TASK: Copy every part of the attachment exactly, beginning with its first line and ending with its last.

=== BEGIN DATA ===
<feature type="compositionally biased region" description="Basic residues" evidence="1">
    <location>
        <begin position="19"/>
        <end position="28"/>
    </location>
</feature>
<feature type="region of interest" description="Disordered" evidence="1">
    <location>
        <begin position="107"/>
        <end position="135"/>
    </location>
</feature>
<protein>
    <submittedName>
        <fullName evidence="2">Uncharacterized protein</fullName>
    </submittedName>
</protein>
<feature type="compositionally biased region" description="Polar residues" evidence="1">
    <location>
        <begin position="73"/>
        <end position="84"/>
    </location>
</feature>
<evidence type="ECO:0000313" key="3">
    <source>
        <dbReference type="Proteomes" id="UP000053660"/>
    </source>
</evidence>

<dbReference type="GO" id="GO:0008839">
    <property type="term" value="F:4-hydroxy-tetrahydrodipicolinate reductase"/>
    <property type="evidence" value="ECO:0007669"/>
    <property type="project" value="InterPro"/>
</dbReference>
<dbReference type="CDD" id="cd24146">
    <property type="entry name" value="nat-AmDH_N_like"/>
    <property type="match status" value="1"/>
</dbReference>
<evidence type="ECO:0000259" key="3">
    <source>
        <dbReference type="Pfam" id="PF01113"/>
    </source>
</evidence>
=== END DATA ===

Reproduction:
<feature type="compositionally biased region" description="Basic residues" evidence="1">
    <location>
        <begin position="19"/>
        <end position="28"/>
    </location>
</feature>
<feature type="region of interest" description="Disordered" evidence="1">
    <location>
        <begin position="107"/>
        <end position="135"/>
    </location>
</feature>
<protein>
    <submittedName>
        <fullName evidence="2">Uncharacterized protein</fullName>
    </submittedName>
</protein>
<feature type="compositionally biased region" description="Polar residues" evidence="1">
    <location>
        <begin position="73"/>
        <end position="84"/>
    </location>
</feature>
<evidence type="ECO:0000313" key="3">
    <source>
        <dbReference type="Proteomes" id="UP000053660"/>
    </source>
</evidence>

<dbReference type="GO" id="GO:0008839">
    <property type="term" value="F:4-hydroxy-tetrahydrodipicolinate reductase"/>
    <property type="evidence" value="ECO:0007669"/>
    <property type="project" value="InterPro"/>
</dbReference>
<dbReference type="CDD" id="cd24146">
    <property type="entry name" value="nat-AmDH_N_like"/>
    <property type="match status" value="1"/>
</dbReference>
<evidence type="ECO:0000259" key="3">
    <source>
        <dbReference type="Pfam" id="PF01113"/>
    </source>
</evidence>